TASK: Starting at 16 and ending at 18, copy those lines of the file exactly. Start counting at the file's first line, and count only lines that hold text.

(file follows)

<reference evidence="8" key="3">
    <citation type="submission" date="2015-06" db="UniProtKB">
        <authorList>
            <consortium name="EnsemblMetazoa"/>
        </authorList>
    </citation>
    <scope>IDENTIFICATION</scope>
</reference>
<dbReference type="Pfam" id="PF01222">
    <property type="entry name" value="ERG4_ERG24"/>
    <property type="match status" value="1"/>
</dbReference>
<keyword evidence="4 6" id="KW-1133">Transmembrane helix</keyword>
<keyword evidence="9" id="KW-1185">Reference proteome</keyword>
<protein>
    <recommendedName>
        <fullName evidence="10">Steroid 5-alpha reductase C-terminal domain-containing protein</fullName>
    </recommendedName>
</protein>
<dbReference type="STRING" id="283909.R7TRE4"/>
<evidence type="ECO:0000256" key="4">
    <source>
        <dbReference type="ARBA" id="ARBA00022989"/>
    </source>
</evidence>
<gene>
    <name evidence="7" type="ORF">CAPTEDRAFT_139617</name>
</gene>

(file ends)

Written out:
    <recommendedName>
        <fullName evidence="10">Steroid 5-alpha reductase C-terminal domain-containing protein</fullName>
    </recommendedName>